Are microcars the answer to parking issues across the world? Vanarama looked into the matter.
Worldwide parking issues and congestion could be saved, if microcars catch on. The cars are half the size, so finding a parking space wouldn’t ever be a problem and would solve potential issues of countries outgrowing their parking spaces, according to a previous study from Vanarama. Not to mention, they’re typically more affordable to buy new than your average car.
So, if microcars do catch on, Vanarama has decided to visualise what that might look like, using five car manufacturers and taking inspiration from their previous models to envision a quadricycle future just like Fiat have.
Fiat is due to launch a new electric, wait for it, quadricycle, in the UK and wider Europe in 2024. The microcar is based on the Citroen Ami, which came out on sale last year. Fiat has affectionately named it Topolino, taking the name and design inspiration from the original Fiat 500.
These quadricycles are four-wheeled vehicles that are smaller and lighter than a car, and usually have a top speed of 28 mph. In the UK you can’t use them on a motorway, and in the USA you don’t even need a licence to drive them.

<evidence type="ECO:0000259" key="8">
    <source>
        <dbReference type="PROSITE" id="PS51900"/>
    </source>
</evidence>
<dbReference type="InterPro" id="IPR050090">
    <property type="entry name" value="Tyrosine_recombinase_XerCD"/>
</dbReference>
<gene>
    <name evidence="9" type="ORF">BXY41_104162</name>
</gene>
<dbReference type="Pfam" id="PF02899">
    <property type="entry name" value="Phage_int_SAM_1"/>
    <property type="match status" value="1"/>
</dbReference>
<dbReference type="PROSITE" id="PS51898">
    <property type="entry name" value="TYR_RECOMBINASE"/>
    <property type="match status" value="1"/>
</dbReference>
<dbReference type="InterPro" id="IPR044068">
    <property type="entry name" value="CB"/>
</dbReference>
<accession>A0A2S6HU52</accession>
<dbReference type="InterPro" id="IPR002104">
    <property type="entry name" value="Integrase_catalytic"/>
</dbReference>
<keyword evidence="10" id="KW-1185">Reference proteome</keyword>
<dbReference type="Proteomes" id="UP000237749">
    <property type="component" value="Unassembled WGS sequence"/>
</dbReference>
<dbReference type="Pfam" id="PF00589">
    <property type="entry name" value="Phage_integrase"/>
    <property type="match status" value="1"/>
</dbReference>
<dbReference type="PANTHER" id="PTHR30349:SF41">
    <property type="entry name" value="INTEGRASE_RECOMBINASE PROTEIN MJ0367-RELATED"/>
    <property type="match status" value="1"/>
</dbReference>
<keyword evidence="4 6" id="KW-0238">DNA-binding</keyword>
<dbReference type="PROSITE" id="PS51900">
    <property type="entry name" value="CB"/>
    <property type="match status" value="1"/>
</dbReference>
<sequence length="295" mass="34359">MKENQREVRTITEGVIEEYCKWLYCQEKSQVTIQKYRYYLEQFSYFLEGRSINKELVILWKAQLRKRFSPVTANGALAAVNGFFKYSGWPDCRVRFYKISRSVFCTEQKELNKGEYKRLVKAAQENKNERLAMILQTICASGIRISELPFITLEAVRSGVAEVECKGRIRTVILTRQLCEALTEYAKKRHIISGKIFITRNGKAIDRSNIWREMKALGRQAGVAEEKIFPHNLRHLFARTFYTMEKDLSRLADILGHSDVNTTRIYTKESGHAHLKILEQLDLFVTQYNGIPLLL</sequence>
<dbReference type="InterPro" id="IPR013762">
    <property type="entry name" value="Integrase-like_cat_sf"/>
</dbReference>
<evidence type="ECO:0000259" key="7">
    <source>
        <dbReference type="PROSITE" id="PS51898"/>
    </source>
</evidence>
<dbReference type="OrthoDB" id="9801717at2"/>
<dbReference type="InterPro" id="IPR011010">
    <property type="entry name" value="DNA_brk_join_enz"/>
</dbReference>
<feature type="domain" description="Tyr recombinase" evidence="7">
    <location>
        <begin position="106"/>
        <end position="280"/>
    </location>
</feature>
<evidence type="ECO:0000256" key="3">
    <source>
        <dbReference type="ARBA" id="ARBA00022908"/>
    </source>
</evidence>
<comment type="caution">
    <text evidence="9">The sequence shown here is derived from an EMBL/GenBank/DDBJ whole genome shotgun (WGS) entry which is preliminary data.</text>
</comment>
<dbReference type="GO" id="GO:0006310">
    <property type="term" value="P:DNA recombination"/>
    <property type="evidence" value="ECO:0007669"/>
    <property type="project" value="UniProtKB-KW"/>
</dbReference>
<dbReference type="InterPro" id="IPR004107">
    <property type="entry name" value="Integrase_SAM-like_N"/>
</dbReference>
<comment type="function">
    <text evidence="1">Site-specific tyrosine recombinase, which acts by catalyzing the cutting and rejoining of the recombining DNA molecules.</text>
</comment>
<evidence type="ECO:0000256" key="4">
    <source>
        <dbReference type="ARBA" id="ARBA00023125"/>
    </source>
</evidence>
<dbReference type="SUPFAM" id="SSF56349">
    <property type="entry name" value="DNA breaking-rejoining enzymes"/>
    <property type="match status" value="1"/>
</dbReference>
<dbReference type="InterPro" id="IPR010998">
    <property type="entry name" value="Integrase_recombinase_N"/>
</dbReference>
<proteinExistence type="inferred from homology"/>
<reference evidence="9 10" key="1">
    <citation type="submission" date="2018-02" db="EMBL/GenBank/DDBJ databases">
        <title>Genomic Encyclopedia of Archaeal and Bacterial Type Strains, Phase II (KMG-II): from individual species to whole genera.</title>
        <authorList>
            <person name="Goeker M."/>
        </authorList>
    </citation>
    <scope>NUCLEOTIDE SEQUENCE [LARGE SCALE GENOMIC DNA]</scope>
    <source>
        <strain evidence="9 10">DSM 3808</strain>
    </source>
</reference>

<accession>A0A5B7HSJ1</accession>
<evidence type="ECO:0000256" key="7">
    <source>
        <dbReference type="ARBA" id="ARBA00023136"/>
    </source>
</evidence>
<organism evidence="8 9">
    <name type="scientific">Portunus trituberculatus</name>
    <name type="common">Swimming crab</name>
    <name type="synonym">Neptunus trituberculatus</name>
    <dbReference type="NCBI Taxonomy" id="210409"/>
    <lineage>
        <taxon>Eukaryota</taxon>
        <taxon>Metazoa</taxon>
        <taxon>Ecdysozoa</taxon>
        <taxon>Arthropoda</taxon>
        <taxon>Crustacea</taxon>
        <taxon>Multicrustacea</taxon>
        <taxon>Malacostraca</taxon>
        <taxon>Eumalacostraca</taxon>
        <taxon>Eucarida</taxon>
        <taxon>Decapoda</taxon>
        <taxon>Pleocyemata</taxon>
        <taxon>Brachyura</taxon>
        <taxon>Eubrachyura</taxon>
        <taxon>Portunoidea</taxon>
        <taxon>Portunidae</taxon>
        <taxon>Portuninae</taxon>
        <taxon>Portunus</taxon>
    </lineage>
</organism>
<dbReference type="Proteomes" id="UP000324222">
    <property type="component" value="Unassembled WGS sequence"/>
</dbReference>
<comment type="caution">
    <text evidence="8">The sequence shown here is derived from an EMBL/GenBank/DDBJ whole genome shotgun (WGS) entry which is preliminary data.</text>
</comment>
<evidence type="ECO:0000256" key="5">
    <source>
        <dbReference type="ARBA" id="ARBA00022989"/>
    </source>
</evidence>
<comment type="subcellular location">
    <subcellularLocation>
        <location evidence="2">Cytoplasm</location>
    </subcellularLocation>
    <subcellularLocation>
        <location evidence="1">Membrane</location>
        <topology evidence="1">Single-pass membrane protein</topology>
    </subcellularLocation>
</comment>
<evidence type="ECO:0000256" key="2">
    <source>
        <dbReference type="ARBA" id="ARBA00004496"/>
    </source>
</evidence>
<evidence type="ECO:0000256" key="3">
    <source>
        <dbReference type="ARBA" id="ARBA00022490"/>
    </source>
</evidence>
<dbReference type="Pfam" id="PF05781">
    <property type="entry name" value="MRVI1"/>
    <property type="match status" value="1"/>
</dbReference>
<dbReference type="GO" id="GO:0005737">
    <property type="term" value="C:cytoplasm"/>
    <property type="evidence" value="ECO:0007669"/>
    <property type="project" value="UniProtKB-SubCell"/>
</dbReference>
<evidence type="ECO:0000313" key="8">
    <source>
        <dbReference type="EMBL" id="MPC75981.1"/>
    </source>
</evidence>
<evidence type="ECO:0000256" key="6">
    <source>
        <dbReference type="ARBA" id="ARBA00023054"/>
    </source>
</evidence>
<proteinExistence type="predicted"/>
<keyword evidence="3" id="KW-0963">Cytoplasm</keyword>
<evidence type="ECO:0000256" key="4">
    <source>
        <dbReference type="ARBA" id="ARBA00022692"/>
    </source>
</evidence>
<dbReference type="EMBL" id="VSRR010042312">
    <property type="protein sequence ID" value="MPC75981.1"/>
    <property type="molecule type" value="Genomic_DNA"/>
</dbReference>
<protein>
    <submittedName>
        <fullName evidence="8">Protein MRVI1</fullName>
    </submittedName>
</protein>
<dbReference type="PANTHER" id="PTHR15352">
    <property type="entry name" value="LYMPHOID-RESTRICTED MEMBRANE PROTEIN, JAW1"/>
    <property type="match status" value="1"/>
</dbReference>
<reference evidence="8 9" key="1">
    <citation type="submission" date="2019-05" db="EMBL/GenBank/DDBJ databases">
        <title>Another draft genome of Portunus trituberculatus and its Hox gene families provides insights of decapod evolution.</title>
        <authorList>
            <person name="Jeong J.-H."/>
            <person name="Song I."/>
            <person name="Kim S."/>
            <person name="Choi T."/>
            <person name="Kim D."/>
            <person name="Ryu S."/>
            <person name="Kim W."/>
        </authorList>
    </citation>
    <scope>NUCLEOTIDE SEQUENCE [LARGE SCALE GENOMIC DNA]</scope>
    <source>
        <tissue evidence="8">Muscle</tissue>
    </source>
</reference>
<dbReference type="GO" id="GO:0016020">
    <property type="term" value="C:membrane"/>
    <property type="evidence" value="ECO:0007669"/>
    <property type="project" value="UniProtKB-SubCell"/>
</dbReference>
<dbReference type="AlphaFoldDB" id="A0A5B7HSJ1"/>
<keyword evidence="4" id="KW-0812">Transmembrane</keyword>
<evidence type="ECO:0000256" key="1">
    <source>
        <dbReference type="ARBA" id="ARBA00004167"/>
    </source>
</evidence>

With two new microcars on the market, will we see more manufacturers launch quadricycles?
Ford Quadricycle: Country Meets Urban Living
Known for its versatility and ruggedness, Ford could bring its expertise to the microcar market with a model design for city living, whilst not forgetting their country roots.
With the Ford F-Series being the best-selling truck in the U.S. for 46 years, and even selling an F-Series truck every 49 seconds last year, we’ve modelled this quadricycle on the famous vehicle. Whilst you’ll not be able to transport as much as the original pickup, you’ll still be able to fit in a bag or two. With its refined size and sturdy construction comes an added benefit—it will be nimble in tight city streets.
At the front and centre of this vehicle is the bold grille that Ford pickups have become known for. We’ve also added a nod to the original F-Series with curved wheel arches that were often found on cars of the 50s, alongside a modernised version of the classic model’s wheels.
See the full article with other renders on the Vanarama website.